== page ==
Switching From Mac to PC, Part II – Or, Media as Martial Art

Media as Martial ArtI’ve decided to broaden the scope of this blog a bit to include some “best practice” suggestions and some software recommendations to make a transition in Switching From Mac to PC as smooth as possible. The number one item on this list is patience. It will take some time to learn a new way. Be patient and stick with it!

As soon as you get your new PC:

  1.  Install all OS and driver updates before installing anything else. Then and only then install ONLY the core software that you intend to use.

This could include Adobe Creative Cloud, Avid Media Composer, Resolve, Cinema 4D … any and all of the above. Basically anything that your work requires you to have, but nothing goofy.

  1.  Grab an extra hard drive and clone your system drive to that extra drive.

Not all drive cloning software properly creates a bootable clone, but Macrium Reflect does. Put this drive on a shelf as an insurance policy. If you ever do something to your main machine that would either take to long to fix or somehow corrupts the system you’ll have a working system back in no time by popping in this drive. This is a good practice whether you are on a Mac or a PC. It has been my experience that as a “newbie” to the Windows world, you’re more likely to need a backup drive like this early in the learning process because you’re more likely to do things you shouldn’t do to your system. I’ve generally found that the more familiar and comfortable you get with Windows the less likely you are to do something that requires the cloned drive.  This is just good planning when switching from OSX to Windows.

  1.  Do scheduled system back-ups.

Macrium Reflect (mentioned above) will do this. I’ve also found Todo Backup from EaseUS to be reliable and easy to use. Neither of these look as “slick” as Apple’s Time Machine, but they both have more features than Time Machine. And as long as you’re backing up your system, you might as well back up your most important files to the cloud (also good whether you’re on a Mac or PC). I use Crashplan Pro and have been very happy with the service. They were foolish enough to offer me an “unlimited” plan. I’ve got around 6 Terabytes stored with them currently.

  1.  Get Paragon HFS+ for Mac

This is another little utility that you’ll need to make your PC fit into a Mac infrastructure. It allows Windows to seamlessly read and write to Mac HFS+ drives. It is an “install and forget” type of utility. You’ll literally forget you have it. It should be one of the things you install before making your disaster recovery clone drive. There’s even a free version.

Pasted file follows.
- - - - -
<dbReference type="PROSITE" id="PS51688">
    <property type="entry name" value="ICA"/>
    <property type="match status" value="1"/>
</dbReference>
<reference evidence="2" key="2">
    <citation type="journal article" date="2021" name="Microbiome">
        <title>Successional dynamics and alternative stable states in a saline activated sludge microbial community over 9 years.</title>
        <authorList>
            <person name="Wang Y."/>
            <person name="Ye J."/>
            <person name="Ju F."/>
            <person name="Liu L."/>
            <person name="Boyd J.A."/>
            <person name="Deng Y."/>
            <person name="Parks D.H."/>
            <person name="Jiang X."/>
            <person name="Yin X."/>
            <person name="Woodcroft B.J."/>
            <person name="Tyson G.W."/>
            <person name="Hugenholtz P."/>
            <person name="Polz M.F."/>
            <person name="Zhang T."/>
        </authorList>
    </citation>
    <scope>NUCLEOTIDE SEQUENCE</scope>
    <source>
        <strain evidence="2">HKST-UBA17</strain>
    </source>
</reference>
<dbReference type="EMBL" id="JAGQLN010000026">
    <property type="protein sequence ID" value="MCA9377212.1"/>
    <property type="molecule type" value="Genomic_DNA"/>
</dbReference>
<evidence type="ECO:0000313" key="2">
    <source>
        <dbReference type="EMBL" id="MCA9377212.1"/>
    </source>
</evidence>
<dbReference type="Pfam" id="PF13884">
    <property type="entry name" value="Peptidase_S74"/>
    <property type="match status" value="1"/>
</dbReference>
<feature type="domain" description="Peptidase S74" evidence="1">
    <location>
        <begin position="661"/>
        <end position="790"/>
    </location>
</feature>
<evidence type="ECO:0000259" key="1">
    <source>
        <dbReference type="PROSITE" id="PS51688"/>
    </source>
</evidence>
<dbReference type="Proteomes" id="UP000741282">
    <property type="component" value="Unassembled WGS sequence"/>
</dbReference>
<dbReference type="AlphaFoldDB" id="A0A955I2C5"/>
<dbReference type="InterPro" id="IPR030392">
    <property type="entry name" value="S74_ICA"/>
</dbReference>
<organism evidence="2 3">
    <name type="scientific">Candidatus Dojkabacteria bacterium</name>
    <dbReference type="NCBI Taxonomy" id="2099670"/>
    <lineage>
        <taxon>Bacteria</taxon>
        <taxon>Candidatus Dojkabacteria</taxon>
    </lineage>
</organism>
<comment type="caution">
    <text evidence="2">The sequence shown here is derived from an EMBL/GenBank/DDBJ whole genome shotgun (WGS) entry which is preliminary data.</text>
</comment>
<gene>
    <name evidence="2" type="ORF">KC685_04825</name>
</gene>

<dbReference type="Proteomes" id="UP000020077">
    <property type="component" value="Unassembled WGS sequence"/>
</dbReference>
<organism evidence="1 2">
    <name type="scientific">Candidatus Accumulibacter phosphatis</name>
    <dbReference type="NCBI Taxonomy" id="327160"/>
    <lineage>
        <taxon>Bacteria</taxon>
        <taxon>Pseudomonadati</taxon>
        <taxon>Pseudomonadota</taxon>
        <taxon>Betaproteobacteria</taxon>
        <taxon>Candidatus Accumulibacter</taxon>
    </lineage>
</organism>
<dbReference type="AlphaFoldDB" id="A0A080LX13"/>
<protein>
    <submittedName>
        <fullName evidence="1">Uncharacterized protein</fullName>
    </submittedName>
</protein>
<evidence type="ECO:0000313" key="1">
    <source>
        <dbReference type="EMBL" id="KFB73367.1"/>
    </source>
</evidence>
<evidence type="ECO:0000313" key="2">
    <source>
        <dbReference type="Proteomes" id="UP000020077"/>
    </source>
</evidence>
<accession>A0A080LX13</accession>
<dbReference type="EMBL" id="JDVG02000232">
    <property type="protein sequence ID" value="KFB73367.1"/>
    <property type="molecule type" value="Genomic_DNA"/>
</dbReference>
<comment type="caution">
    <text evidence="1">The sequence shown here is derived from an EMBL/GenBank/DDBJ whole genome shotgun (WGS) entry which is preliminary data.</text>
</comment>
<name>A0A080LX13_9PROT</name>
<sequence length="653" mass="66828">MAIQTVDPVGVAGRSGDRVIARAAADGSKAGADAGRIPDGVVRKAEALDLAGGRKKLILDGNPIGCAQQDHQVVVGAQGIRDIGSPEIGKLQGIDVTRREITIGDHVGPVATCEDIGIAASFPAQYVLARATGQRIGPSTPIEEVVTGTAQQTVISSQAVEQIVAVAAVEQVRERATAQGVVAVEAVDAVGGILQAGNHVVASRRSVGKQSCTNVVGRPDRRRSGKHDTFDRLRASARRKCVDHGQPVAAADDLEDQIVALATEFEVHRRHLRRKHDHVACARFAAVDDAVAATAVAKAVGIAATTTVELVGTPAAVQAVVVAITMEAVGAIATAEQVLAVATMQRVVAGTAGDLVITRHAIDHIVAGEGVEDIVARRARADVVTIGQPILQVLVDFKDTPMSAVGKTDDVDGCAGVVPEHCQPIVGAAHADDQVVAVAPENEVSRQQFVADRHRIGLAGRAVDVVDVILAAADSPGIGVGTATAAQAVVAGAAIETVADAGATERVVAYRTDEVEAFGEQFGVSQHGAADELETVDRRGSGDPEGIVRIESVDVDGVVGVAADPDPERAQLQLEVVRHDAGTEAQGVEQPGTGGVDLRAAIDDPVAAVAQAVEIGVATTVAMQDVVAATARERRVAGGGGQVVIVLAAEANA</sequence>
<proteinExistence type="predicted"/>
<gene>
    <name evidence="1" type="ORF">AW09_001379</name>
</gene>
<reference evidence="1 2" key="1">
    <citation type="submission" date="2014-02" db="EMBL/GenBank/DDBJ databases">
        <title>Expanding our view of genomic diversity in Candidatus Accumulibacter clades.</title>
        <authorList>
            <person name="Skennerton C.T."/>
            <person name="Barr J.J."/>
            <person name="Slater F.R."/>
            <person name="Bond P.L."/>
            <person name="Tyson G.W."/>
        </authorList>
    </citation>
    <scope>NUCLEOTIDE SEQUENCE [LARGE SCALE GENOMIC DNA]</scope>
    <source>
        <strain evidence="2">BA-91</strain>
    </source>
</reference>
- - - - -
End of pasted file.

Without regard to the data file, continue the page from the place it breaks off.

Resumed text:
There are a variety of cross-platform, shared storage options. At Outpost Pictures, our SAN is based on a Studio Network Solutions EVO system. This system is scalable, extremely flexible and works with Mac, Windows and Linux systems. It combines NAS shares as well as volume level SAN shares and works with Fibre, 1Gb and 10Gb ethernet. There are others out there but I know this one works and I recommend it. Plus, SNS has great support.

  1.  Select a ProRes Encoding Solution

One of the biggest issues of switching from Mac to PC in a Mac based facility is the reliance on Apple’s ProRes codec. On Windows reading ProRes files is no problem, but there are few Apple-sanctioned ProRes encoding options. I know of only SCRATCH, SCRATCH lab, DVS Clipster, and some of Telestream’s server level transcoders having “official” Apple ProRes encoding. There are other reverse-engineered options however, including Cinemartin, Acrovid FootageStudio, and FFMpeg. There was a great codec pack from Miraizon that provided ProRes encoding but they’ve unfortunately been bought out and have halted sales. You could also go with a cheap Mac-mini as your ProRes encoding option. Think of it as a $500 ProRes dongle.

While ProRes encoding has been one of the larger pains in the ass, there is a rather simple solution. Avid’s DNxHD codec has been around longer than ProRes, is cross platform, a free download, and is as good or better quality than ProRes. Premiere on Mac and Windows works with it just fine, as does Avid, Resolve, and pretty much everything else. Extreme Reach and other digital spot delivery services accept DNxHD encodes as well as ProRes. It really comes down to breaking some habits and just getting used to working with DNxHD rather than ProRes. If you MUST have ProRes, see some the options above.

Integrating a Windows machine into your Mac file sharing network is fairly straightforward. I won’t outline it here, but the step-by-step procedure is available online in many places. Instructions for setting up your Mac to share with Windows can be found here, and how to share files on your Windows machine with your Mac can be found here.

One other thing I’ve found in Switching From Mac to PC is that there is a ton of Windows information only a Google search away. If you’re having a problem with something in Windows, someone else probably has too and it is generally easier to find the answer than when having a Mac related problem. Granted, understanding the answer may be harder, but it won’t hurt to learn something new. Gambate!

Chris Tomberlin


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